I finished A Sense of Where You Are last night. It was a fantastic book and an outstanding story. Bill Bradley lived out a story that every athlete hopes upon, especially to go out on such a positive note. I finished the book and immediately watched Youtube videos of Bradley.

I enjoyed McPhee’s writing style. He’s straightforward, light, metered. There’s an easy rhythm to his words.

I recommend it for sports fans, but also fans of creative non-fiction for the beautiful writing.
Corey Thibodeaux
Jul 16, 2012 Corey Thibodeaux rated it really liked it
Great portrait of a player through his own eyes. Bill Bradley was a unique player and man and John McPhee capturing some of those moments in action made this book relevant. I think I learned more about the game of basketball from this book than any other source.
Alex Strick van Linschoten
I have no interest in basketball whatsoever, but this book kept me hooked. I'm trying to read all of John McPhee's books this year, and this was a wonderful start.
Feb 12, 2014 KennyO rated it it was amazing
Shelves: non-fiction
This is where I began my strong interest in and respect for John McPhee's writing. He paints a lyrical portrait of young Bill Bradley that piqued my interest in more of his writing.
Aug 14, 2010 Darryl rated it really liked it
Bill Bradley was born in a small Missouri town, the son of the town's banker, who taught him discipline, hard work, and a love of learning, and his wife, a fiercely competitive but loving former athlete. Their son was one of the most celebrated schoolboy athletes in Missouri history, and was offered scholarships to over 70 colleges to play basketball. However, he chose to attend Princeton University, which did not provide athletic scholarships and was not known for its basketball team, as he had ...more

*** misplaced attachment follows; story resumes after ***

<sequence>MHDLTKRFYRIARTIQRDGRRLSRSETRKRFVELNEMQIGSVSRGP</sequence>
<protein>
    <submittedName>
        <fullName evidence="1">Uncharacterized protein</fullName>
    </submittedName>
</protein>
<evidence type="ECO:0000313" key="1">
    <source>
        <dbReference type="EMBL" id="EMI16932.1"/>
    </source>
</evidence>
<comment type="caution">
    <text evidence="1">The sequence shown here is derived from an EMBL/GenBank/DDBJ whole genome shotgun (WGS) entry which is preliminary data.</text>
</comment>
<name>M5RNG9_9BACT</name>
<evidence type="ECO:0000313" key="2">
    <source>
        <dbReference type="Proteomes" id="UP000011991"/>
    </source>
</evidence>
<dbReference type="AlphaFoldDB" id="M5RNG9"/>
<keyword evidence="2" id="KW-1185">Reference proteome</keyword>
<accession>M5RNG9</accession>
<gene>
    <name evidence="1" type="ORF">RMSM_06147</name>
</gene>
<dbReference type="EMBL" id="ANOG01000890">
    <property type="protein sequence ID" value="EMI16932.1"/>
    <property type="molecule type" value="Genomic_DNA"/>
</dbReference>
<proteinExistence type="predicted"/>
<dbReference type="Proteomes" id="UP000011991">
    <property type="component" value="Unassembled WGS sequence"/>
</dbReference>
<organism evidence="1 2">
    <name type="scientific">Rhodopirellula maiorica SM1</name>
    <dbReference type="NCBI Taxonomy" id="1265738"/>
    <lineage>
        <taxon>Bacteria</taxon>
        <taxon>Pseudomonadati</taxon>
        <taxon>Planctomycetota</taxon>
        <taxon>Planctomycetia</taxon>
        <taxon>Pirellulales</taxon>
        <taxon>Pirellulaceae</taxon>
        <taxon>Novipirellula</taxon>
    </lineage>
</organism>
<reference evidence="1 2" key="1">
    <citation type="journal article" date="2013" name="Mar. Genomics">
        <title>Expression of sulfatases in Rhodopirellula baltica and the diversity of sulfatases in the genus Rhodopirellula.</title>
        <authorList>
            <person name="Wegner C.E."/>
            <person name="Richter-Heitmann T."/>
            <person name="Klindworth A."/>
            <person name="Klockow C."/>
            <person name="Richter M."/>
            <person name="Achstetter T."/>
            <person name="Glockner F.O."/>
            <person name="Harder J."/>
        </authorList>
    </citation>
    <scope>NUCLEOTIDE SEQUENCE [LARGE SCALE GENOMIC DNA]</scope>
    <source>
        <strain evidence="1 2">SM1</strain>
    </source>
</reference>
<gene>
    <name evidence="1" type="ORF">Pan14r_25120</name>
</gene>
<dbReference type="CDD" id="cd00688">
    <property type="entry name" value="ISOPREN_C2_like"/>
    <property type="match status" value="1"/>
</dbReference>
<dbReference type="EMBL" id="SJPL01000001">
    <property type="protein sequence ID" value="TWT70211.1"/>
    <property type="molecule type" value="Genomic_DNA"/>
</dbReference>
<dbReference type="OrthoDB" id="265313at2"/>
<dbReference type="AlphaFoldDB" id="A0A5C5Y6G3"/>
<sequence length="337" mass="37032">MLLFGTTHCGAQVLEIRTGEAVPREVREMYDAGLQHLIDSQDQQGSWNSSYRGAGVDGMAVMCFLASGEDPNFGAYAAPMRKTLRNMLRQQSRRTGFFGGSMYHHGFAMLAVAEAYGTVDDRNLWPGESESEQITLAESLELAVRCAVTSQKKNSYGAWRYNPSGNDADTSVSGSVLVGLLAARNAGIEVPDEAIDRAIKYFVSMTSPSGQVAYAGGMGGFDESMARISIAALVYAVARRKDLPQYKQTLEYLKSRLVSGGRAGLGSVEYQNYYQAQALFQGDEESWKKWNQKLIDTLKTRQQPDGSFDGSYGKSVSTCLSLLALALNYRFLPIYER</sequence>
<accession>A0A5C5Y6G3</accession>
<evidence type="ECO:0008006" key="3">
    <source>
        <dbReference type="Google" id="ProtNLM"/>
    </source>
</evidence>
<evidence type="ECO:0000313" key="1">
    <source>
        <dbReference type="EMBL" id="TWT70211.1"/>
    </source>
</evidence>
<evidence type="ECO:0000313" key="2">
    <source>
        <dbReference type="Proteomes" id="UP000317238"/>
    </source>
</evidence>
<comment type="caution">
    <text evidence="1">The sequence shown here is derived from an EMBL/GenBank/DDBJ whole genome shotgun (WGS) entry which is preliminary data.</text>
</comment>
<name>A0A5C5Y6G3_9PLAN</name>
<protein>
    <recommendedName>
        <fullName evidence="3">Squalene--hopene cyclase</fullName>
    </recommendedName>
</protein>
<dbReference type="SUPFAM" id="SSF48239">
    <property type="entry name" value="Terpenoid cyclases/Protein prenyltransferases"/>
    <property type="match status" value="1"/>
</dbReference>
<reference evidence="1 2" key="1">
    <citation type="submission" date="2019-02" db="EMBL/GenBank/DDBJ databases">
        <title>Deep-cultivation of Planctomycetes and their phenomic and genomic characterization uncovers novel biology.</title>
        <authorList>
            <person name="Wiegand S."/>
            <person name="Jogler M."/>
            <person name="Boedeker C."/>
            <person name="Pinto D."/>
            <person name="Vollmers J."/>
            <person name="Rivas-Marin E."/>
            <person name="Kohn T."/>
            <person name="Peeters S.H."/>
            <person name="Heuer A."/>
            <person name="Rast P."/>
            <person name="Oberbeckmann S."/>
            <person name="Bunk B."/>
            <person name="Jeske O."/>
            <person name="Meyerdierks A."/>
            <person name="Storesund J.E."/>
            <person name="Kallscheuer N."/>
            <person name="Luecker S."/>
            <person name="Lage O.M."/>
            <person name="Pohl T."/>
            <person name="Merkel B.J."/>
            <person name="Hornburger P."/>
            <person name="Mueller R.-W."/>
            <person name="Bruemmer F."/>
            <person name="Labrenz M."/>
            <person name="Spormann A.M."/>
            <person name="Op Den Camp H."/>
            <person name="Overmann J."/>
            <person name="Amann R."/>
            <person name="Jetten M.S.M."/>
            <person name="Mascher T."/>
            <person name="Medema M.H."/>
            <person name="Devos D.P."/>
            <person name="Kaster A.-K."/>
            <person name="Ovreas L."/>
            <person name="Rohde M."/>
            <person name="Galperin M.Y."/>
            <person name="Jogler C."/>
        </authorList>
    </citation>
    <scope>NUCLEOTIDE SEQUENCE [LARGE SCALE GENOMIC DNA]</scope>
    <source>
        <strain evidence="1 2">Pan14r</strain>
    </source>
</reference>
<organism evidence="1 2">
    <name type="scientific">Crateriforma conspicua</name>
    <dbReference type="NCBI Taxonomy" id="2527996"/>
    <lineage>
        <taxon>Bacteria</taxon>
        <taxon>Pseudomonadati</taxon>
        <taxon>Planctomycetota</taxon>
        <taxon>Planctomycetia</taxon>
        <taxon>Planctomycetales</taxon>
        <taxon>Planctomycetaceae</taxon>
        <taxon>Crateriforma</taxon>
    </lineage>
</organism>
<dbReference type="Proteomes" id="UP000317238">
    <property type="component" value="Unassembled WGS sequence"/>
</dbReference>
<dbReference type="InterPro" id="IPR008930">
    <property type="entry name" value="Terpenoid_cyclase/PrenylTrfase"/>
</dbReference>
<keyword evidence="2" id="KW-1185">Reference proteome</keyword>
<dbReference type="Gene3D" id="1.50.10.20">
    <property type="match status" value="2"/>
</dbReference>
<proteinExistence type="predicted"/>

Sep 13, 2016 Rams rated it really liked it
John McPhee originally published this book in 1965, though the version I read, published in 1999, includes a new forward and photos (oddly tacked on to the end) of Bill Bradley's years on the Knicks and in the senate.

A dusty, monochromatic, unabashedly fawning account of Bradley's basketball career at Princeton - which this book is - sounds like a recipe for literary disaster. Instead I found myself enjoying McPhee's descriptions of Bradley's preparation, focus, and performance on the court, an
A Sense of Where You Are details the early life and college basketball career of Bill Bradley. Though at times McPhee comes across a bit starry-eyed when describing Bradley, I admit that his basketball and academic accomplishments are quite impressive. Reading this book after Beer and Circus (which is about modern collegiate athletics and how they are undermining undergraduate education), I found it particularly striking how much emphasis the "student" part of student-athlete was given in the 19 ...more
Dec 12, 2016 David rated it it was amazing